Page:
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January 22, 2010  |   Comments (0)   |   Post a comment

Hawaii DOE issues recommendations for school bus deficit


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HONOLULU — On Tuesday, Hawaii State Department of Education Interim Superintendent Kathryn Matayoshi issued recommendations to the Board of Education's Committee on Budget & Fiscal Accountability to help alleviate the projected $12 million student transportation deficit this fiscal year.

The recommendations follow the board's approval of the department's request to increase bus fare effective Jan. 1. The board mandated the department to come up with a plan to live within its legislatively-appropriated budget or a plan under which bus service can pay for itself.

Matayoshi recommends the continued elimination of routes for a savings of $600,000 this school year and $2 million to 3 million next school year; route consolidation; and increasing walking distances to 2.5 miles for high school students, 2 miles for grades 6 through 8, and 1.5 miles for grades 3 through 5.

She wrote that the department's objective is to achieve zero deficit in fiscal year 2010-11, made possible by the adoption of recommendations and a transfer of $9 million in federal impact aid funds to student transportation.

In addition, the department proposed changes to Chapter 27, Hawaii Administrative Rules, governing the transportation of students. Proposed changes include the elimination of the fare cap, allowing the department to determine walking distance with board approval, adding a reduced fare concept similar to reduced meal programs, allowing the department to determine student eligibility for free or reduced fares, and allowing the department to discontinue bus service where there is adequate public transportation.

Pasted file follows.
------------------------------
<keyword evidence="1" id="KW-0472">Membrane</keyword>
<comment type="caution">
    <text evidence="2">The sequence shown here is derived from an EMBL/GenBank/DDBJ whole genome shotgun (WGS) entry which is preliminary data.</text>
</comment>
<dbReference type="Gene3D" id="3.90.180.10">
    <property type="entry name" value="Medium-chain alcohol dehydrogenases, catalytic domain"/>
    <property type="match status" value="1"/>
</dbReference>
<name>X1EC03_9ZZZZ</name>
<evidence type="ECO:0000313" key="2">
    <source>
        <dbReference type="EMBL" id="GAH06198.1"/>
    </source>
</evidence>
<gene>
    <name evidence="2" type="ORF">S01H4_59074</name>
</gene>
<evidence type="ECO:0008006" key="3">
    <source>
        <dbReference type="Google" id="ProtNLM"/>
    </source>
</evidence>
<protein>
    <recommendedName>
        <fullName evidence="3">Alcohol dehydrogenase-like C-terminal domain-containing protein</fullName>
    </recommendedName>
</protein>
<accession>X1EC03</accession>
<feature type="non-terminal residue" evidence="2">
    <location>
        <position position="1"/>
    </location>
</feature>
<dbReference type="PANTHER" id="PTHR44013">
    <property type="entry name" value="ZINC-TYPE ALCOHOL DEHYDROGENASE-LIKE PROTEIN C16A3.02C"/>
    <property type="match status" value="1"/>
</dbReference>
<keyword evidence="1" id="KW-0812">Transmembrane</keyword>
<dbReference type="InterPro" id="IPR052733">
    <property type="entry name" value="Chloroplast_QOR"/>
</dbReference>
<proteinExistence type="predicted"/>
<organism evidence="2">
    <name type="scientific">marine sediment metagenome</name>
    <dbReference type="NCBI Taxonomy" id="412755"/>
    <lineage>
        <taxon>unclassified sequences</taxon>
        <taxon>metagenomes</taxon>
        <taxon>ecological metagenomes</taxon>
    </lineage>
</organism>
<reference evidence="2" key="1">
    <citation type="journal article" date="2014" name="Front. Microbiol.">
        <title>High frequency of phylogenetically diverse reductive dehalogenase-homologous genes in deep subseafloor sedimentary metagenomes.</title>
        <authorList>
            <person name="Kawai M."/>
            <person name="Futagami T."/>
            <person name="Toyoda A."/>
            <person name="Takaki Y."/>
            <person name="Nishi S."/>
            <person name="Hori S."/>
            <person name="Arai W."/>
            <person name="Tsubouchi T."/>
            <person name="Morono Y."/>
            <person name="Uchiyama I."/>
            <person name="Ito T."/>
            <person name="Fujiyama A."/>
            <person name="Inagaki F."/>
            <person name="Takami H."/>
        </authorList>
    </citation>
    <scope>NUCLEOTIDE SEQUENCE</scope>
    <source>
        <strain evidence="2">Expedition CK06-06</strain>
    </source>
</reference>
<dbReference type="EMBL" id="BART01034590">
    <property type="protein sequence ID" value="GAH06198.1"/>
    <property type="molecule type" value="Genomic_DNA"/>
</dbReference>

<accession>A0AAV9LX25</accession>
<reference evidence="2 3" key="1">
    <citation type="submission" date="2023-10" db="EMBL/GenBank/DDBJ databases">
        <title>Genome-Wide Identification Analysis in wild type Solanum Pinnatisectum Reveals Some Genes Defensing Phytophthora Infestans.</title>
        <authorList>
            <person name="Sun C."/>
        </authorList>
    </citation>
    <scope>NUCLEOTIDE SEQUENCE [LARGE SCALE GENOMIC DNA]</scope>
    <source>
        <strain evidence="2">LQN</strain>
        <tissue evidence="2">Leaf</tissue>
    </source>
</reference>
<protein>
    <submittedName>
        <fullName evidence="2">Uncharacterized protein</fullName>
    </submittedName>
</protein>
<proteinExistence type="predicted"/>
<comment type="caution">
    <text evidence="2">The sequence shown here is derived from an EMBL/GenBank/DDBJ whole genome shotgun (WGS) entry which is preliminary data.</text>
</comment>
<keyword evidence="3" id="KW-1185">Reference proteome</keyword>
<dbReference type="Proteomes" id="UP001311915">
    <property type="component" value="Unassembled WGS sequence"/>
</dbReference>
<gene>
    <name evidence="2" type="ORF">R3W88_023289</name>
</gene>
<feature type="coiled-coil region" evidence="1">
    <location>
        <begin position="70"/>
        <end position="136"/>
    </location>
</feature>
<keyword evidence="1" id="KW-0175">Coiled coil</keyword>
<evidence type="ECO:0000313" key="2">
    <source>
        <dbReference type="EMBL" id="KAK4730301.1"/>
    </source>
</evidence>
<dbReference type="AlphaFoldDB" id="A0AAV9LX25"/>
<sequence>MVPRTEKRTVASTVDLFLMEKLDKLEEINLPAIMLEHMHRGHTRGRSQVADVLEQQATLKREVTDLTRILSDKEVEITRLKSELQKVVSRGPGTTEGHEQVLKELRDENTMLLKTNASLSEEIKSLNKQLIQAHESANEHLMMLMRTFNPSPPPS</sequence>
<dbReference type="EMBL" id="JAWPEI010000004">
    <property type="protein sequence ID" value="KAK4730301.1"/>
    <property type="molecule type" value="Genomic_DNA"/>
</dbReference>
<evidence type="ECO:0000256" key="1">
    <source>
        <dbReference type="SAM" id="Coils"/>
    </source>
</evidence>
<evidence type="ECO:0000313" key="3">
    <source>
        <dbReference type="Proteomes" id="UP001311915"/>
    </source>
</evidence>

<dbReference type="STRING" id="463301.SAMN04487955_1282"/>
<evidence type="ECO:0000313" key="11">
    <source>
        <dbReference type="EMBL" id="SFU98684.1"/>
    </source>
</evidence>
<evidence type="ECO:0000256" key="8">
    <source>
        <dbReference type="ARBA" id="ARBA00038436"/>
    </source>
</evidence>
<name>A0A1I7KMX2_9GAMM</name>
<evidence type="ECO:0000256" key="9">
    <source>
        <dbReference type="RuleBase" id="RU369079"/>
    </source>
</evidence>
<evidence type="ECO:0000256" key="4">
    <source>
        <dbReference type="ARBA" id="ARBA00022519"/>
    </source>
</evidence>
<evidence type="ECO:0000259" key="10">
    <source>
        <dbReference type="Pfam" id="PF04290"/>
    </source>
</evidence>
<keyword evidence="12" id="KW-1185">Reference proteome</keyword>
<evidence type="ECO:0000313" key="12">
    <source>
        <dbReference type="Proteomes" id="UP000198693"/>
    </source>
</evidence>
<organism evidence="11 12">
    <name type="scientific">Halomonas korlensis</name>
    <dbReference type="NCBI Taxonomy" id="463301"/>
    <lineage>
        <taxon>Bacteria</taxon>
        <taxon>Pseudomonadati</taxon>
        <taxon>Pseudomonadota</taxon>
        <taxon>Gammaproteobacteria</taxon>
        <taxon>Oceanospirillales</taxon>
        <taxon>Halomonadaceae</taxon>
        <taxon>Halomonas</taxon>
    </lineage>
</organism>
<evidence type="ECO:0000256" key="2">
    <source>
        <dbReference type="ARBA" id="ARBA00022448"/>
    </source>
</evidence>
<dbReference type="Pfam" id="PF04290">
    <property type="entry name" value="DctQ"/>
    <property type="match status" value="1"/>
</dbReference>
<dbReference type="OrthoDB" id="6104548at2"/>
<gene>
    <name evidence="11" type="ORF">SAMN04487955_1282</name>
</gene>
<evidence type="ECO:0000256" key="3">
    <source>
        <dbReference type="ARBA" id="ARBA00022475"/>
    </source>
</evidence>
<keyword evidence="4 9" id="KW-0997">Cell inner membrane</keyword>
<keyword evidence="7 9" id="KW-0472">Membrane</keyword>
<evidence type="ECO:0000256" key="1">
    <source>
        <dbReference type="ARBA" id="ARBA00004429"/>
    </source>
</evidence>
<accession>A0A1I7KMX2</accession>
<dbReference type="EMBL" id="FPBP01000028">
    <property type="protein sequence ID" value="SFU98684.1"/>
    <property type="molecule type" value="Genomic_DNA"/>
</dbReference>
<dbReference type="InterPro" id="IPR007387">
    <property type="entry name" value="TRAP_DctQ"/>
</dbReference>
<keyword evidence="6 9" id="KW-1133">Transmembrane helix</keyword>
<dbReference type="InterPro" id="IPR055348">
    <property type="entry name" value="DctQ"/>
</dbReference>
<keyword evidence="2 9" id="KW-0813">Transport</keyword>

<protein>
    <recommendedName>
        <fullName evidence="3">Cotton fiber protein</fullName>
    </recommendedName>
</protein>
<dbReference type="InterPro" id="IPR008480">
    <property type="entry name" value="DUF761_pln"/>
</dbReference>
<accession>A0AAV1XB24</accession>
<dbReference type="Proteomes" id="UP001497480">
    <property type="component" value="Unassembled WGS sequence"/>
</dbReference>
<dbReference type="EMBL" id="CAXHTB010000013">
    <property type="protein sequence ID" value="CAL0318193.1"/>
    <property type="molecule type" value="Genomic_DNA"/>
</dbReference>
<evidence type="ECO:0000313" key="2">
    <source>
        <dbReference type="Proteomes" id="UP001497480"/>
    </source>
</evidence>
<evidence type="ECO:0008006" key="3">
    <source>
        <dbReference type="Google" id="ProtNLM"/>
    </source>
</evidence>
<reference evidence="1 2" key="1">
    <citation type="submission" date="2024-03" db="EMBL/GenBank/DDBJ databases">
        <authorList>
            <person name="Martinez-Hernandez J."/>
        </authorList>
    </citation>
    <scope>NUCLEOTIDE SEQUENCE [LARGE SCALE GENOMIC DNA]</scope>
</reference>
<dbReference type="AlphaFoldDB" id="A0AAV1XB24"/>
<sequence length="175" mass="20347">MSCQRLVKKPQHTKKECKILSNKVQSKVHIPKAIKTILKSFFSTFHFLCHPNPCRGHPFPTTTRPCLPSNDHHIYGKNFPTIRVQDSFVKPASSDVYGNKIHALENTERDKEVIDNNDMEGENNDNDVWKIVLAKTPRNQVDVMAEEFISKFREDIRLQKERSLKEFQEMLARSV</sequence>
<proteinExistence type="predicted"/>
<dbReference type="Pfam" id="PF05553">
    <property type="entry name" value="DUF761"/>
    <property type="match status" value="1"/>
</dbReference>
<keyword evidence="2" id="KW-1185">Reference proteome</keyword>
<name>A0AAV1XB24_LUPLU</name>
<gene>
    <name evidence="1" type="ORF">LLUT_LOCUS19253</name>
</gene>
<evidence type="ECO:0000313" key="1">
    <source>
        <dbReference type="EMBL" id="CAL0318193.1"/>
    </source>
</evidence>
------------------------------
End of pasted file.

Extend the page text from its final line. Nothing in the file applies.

The alternatives the department considered before issuing recommendations included eliminating bus service when the funds run out and discontinuing bus service next year, except for curb-to-curb services. This would eliminate the deficit and reduce costs by $1 million per year as bus contracts expire and idle bus charge decreases.

Another alternative considered was operating the bus service within the legislative appropriation of $46 million plus fare revenues. Without the allocation of $9 million in federal funds, approximately half the routes would need to be discontinued effective Feb. 1. With higher fares, the elimination of free fares and increased walking distances, some of the routes could be restored in fiscal year 2010-11, Matayoshi said.

Lastly, the department considered making regular buses self-supporting. Matayoshi determined that bus service could not pay for itself, as it would force the department to raise the cost of bus fare while still providing free or reduced rides for eligible students as well as free curb-to-curb service. Higher bus fares would reduce ridership, leading to insufficient demand to operate a system, she wrote.

To read the full memorandum, click here.

 


 


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